Stephen Hawking Overcame ALS and Revolutionized Physics

Stephen Hawking was born on January 8, 1942 in Oxford, England. By the age of 21, he was studying cosmology at the University of Cambridge when he was diagnosed with ALS.

Over his lifetime, Hawking wrote 15 books and his life was captured in the film ‘‘The Theory of Everything” in 2014. He thought time travel was possible and explained it in his book “A Brief History of Time.” In 1988, Hawking became famous around the world when his book was published. In the book he explained cosmology, but it was difficult to understand for many, so he wrote “The Universe in a Nutshell” in 2001, which was translated into 40 languages.

Hawking was diagnosed with a disease called Amyotrophic Lateral Sclerosis (ALS). He started to notice his symptoms when he would fall and trip during his lectures and started slurring his speech. In 1963, Hawking looked into the disease after his father noticed his changes. He got X-rays and other tests and was diagnosed with early stage ALS at the age of 21.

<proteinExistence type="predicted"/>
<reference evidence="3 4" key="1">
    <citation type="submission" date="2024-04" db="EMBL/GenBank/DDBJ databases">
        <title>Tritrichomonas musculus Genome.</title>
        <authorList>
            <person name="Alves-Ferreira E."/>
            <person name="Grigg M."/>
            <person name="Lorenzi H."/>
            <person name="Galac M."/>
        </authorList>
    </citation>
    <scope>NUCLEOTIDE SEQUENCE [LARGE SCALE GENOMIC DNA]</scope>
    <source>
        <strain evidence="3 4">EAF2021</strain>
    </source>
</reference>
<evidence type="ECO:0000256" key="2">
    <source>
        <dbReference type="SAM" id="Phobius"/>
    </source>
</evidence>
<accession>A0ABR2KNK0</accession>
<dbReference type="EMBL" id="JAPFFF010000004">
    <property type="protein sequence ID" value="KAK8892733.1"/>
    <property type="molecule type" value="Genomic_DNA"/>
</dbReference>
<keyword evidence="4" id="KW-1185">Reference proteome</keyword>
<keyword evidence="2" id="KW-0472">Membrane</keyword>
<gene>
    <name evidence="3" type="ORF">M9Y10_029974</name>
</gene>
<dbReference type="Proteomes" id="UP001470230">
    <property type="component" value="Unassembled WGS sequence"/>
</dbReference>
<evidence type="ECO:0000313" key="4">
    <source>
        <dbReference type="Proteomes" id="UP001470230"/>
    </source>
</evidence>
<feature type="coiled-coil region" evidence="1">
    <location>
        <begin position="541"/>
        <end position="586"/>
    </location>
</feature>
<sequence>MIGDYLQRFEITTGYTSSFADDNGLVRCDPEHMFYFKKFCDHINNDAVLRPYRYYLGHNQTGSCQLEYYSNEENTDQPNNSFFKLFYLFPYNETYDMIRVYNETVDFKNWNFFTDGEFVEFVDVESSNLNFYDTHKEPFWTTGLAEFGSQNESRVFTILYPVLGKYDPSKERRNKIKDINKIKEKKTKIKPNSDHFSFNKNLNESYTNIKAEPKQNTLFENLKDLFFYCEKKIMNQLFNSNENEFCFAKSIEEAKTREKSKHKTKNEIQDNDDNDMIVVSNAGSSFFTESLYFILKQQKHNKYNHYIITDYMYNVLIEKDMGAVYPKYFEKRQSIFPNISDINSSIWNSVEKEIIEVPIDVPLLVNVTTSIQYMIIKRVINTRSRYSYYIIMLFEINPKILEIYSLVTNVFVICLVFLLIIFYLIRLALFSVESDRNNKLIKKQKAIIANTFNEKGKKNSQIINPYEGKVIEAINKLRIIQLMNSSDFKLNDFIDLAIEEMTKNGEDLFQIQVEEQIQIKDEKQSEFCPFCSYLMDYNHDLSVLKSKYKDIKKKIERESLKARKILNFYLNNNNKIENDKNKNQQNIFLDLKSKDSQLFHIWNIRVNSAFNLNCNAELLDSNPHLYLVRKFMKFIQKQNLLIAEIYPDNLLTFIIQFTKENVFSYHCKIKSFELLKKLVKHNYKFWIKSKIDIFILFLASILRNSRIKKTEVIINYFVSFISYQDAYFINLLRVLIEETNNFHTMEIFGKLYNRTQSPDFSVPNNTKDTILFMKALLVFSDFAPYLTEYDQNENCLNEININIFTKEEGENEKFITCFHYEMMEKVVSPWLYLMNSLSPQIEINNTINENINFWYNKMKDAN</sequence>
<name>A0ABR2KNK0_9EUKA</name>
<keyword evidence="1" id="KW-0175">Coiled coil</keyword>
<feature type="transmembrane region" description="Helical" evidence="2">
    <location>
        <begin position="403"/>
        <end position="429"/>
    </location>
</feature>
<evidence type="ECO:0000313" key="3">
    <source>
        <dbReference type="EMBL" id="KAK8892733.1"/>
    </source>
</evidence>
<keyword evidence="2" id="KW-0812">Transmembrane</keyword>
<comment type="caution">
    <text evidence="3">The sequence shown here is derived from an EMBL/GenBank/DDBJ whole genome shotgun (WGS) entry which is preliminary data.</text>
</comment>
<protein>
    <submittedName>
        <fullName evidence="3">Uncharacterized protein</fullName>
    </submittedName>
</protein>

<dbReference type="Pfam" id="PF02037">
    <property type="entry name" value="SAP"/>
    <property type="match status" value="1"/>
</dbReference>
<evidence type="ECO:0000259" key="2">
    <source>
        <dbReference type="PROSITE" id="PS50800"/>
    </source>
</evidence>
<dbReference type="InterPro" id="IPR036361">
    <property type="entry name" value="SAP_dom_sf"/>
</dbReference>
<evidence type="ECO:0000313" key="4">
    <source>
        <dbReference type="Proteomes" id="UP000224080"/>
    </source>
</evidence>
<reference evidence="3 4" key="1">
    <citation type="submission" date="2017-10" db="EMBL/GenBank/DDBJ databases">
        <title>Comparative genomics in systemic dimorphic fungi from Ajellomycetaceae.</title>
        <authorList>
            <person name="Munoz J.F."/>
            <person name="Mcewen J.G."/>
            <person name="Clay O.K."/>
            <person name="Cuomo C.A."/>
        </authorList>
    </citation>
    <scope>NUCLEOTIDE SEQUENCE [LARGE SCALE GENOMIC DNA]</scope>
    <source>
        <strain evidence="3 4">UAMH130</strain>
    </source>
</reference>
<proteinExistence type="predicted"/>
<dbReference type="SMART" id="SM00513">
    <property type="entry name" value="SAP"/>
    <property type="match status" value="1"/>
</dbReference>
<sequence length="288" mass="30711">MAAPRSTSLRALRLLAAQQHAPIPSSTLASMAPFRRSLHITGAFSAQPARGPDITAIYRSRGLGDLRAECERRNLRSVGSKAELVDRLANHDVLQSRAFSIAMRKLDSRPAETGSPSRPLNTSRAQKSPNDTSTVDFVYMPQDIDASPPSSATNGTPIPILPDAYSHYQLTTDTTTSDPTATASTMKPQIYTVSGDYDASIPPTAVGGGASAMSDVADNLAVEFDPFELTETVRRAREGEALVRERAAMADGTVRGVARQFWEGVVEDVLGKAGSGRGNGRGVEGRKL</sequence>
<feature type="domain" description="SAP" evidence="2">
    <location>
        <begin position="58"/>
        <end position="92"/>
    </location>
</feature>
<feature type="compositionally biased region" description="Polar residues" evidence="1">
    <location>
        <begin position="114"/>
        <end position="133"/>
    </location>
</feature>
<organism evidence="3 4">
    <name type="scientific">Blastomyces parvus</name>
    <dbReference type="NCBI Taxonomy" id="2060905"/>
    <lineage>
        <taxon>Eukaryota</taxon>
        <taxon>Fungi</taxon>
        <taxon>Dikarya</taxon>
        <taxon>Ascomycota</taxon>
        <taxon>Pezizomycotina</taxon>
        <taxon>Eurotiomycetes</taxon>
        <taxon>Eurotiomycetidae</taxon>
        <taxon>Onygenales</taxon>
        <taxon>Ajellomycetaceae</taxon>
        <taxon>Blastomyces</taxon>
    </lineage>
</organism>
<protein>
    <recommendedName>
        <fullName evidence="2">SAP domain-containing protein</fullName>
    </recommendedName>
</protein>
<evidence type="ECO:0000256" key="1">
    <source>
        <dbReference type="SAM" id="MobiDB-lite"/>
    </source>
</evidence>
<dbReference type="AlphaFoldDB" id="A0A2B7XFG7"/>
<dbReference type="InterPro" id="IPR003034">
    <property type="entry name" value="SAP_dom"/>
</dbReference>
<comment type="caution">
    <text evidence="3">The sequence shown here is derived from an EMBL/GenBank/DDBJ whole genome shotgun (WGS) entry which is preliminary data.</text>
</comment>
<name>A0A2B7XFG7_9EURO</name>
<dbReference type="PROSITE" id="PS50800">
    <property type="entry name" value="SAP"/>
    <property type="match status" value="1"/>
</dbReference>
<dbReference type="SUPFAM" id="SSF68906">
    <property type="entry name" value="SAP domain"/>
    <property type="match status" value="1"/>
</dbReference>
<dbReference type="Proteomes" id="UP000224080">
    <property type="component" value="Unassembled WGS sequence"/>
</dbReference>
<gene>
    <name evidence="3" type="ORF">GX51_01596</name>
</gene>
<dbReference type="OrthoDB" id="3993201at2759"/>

In 1985, he lost his voice and a computer programmer in California developed a program that Hawking could control with eye and head movements to communicate. As his disease got worse, another program was developed to help him communicate using a computer that interpreted the movement of his cheek muscles. At the time he was diagnosed, he was given two and a half years to live but he lived for 50 years. He passed away at the age of 76 in bed at his home in Cambridge, England on pi day, March 14, 2018.

Stephen Hawking was a resilient and hardworking man, whose ground-breaking work with black holes and relativity made a huge contribution to the world.